Flavored Olive Oils: An Italian Perspective

Flavored Olive Oils: An Italian Perspective

Flavored Olive Oils: An Italian Perspective

I tend to be a purist when it comes to olive oil. My purism stems from my Italian background where there’s always a preference for fresh ingredients. The original purpose of flavored olive oils in Italy was to preserve ingredients that were out of season, for example: preserving peppers, tomatoes or mushrooms. In fact, the ingredients by season define the cooking style and the types of infused or flavored oils that are prepared and used. They make simple purees from herbs and olive oil and strain out the solids to keep the oils’ taste fresher. Flavored oils capture and preserve the aroma and flavor of an herb at its peak.

However, within Italian homes or when an Italian chef thinks of “flavor” in extra virgin olive oil, it is usually the “flavor” of the oil from that particular region or province. I asked three Italian chefs for their perspective on the use of flavored olive oils:

Massimiliano Benucci, the chef of Olio & Convivium in Florence, prefers to use extra virgin olive oil to flavored oils; “ … we have maybe the best extra virgin olive oil selections in the city. This gives us the chance to use the different Tuscan extra virgin olive oils flavor as they are without adding anything else.” There is always a preference for fresh ingredients, “For example, to prepare a simple fresh tomato and peperoncino bruschetta, you can finish it with a garlic or a peperoncino flavored olive oil. I prefer to use young garlic or fresh peperoncino finely chopped and finish the bruschetta with Tuscan extra virgin olive oil.”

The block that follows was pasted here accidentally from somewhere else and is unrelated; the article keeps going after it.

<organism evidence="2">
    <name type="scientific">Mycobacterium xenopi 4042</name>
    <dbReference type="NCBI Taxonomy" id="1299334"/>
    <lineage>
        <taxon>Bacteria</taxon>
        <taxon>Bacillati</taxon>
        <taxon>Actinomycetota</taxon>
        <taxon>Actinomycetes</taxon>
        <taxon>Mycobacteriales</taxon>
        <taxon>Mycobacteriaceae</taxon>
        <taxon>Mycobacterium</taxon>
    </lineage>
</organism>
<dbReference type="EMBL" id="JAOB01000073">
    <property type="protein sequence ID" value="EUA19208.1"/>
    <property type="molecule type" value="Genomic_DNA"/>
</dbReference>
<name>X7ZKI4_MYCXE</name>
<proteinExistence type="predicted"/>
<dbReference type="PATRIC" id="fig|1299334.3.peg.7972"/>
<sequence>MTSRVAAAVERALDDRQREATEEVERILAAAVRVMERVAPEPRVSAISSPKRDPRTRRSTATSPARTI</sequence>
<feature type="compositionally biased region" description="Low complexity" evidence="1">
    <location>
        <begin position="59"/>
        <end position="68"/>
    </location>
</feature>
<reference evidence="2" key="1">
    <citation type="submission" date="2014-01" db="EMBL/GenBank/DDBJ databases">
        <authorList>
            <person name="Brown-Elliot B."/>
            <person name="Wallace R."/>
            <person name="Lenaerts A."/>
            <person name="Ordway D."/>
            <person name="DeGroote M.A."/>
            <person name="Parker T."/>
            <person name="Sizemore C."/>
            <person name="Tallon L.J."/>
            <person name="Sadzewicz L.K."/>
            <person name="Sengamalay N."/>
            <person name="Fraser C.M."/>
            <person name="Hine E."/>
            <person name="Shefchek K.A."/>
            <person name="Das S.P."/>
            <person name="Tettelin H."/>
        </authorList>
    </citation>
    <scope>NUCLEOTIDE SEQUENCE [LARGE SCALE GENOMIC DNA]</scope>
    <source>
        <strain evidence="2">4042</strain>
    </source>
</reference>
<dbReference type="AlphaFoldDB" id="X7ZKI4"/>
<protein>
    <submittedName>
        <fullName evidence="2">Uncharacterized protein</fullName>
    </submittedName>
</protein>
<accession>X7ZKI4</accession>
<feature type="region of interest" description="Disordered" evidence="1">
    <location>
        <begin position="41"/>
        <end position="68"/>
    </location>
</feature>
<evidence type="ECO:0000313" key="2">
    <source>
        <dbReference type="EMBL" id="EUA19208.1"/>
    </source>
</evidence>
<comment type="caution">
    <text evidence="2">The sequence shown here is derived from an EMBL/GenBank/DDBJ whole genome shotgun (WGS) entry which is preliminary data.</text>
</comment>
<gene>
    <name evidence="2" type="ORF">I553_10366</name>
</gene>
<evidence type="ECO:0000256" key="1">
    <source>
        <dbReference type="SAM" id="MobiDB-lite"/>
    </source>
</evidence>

Pasquale Aiello, private chef in Panicale concurs: “Personally, I’m not a big fan of flavored olive oil, because any external ingredient could modify the delicate balance and taste of a good olive oil.”

Rosanna Urbinati, chef at Villa Gioianna offered suggestions on how to make peperoncino and garlic olive oil at home. “For peperoncino olive oil, slice small, strong red chilies in thin slices and pack in a clean glass jar. Add olive oil to cover. Sprinkle drops — only drops, it’s strong! — of this pungent flavored oil over a plate of ragu or to sauté shrimp or other crustaceans. Don’t use the peperoncino, just the oil, and replace the oil as it’s used up to make sure the chilies stay covered. For garlic oil, crush a few cloves of garlic and cover with olive oil. Fantastic when used to baste grilled fish or zucchini.”

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